One sign of a prominent, strong, and/or beloved brand is a nickname. Consumers sometimes show their affection for their favorite brands by abbreviating them, elongating them, or creating variations of them. On the flip side, sometimes brand owners create their own brand nicknames, perhaps in an effort to manufacture the desired consumer affection. And then there are occasions where it is hard to tell whether a nickname originated with the consumers or the brand owner itself.
Perhaps the most recognizable brand nickname, “Coke,” was one the Coca-Cola Company eschewed for a long time, as explained here. The company tried to adhere strictly to use of “Coca-Cola” for a number of years. When it finally embraced the term “Coke” in 1941, the Coca-Cola Company launched a marketing campaign to let consumers know that “Coke means Coca-Cola.”
When nicknames for brands develop, they can work their way into popular culture. General Motors’ advertising agency estimated that there are hundreds of songs that refer to or are about Chevys. General Motors owns several registrations for variations on the word “Chevy.” None covers cars or trucks, but one covers toy cars:
Brand owners can run into severe criticism for denying consumers the use of beloved nickname marks. Eight years ago, the marketing team at General Motors tried to pressure the business to use only “Chevrolet” and not “Chevy” when referring to cars. They went so far as to establish a curse-jar to collect quarters for every inadvertent use of “Chevy” (with funds to be used for a team building event). Ironically, the memo explaining the policy cited “Coke” as an example of brand consistency that General Motors sought to emulate. Ultimately, General Motors recognized the error of its ways and resumed use of “Chevy” to refer to its products.
As others have noted, you cannot control what consumers call your brand. So if you can’t beat ‘em, you may as well join ‘em (or at least claim the nickname as a mark for yourself). The National Council of Young Men’s Christian Associations of the United States of America observed that many of its members were referring to it simply as the “Y” (rather than “YMCA” or, as I have never heard it called, the full trade name). They embraced this nickname wholeheartedly and registered the mark. As it happens, use of the abbreviated abbreviation helped diminish the emphasis on gender (since both men and women attend the Y these days) and religion (since the YMCA is open to all faiths).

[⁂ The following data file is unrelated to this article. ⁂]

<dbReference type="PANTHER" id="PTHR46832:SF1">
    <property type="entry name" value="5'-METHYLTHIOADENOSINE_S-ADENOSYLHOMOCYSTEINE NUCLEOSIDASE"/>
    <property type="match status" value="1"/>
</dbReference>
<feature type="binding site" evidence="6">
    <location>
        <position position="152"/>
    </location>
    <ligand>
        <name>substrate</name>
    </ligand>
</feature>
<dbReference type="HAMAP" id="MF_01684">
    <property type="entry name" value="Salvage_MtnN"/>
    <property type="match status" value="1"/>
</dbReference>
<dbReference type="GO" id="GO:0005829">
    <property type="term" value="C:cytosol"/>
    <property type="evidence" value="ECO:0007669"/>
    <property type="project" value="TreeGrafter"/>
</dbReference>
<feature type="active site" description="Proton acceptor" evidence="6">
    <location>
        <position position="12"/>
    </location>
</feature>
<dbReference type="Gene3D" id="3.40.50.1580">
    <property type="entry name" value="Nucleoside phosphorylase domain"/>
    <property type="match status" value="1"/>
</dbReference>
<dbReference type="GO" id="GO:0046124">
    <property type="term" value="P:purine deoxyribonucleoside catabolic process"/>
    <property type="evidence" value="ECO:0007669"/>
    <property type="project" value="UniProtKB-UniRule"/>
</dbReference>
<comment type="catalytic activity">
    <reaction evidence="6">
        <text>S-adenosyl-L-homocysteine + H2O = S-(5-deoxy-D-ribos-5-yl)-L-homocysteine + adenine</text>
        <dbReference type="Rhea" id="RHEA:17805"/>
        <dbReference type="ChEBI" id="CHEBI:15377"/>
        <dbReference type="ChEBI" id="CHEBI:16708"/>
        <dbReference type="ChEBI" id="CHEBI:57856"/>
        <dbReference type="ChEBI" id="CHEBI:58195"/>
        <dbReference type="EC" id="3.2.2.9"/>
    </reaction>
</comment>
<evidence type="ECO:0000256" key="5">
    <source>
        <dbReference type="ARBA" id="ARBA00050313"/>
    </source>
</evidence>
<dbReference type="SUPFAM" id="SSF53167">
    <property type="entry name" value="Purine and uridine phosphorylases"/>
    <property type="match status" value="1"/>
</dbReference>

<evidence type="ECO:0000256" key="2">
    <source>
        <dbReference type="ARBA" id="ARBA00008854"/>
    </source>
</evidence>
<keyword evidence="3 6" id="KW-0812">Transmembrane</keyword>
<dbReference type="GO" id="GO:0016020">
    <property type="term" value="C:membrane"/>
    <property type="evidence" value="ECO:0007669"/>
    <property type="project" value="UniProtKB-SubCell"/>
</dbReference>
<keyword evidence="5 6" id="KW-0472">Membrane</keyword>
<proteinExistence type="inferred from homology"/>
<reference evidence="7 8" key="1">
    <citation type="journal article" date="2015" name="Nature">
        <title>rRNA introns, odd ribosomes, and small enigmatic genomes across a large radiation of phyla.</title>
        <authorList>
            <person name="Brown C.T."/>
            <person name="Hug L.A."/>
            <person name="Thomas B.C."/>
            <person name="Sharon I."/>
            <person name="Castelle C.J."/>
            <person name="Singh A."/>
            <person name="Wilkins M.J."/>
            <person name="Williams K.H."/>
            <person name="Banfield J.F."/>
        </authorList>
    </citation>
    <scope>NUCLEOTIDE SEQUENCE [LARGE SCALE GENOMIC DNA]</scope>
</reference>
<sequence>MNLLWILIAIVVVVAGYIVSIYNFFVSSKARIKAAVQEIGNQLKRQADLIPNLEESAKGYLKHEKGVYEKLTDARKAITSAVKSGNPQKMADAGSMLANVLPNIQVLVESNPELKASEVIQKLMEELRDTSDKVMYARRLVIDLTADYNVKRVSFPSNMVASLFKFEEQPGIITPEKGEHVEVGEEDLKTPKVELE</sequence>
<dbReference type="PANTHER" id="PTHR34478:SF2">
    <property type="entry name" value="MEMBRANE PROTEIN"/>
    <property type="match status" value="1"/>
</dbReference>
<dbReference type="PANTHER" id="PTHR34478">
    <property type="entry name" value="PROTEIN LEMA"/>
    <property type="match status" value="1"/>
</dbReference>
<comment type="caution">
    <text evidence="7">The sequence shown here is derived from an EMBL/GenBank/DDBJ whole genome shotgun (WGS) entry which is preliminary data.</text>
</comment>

But nicknames are not always abbreviations. One popular brand nickname is “Mickey D’s” (registered in both possessive and plural forms). I am not sure whether this is an appropriation of a consumer-generated nickname or whether it is one developed by the corporation, but McDonald’s Corporation fully embraced it and sought registration for it in the early ‘80s. McDonald’s has also embraced its nickname in Australia, where it is known as “Macca’s.” According to one article, McDonald’s even celebrated its 40th anniversary in Australia by temporarily changing signage on several of its restaurants to the nickname. Consumers in other countries have their own nicknames for McDonald’s. The fact that different groups of consumers have their own ways of expressing affection for the brand is a good reason not to abandon the full name even while embracing the nickname, and for leading with the full name when entering new markets.
Sometimes beloved products beget whole slogans and not just nicknames. Children of the 1980s will remember Nintendo’s Donkey Kong video game featuring an ape throwing barrels. Out of that sprang the phrase IT’S ON LIKE DONKEY KONG. According to various sources, the phrase was popularized (if not originated) by Ice Cube in a rap album from the early ‘90s. (Ice Cube credits his cousin with coining the phrase here.) After almost two decades of popular use, Nintendo decided to claim the phrase for itself as a mark, seeking registration for it in 2010 and first using it in US commerce in 2013 as displayed below.
After drinking a Coke with dinner at Mickey D’s, I had to drive a Chevy to the Y to work off some calories. But even in this fictional closing line, I can’t imagine myself saying “It’s on like Donkey Kong.”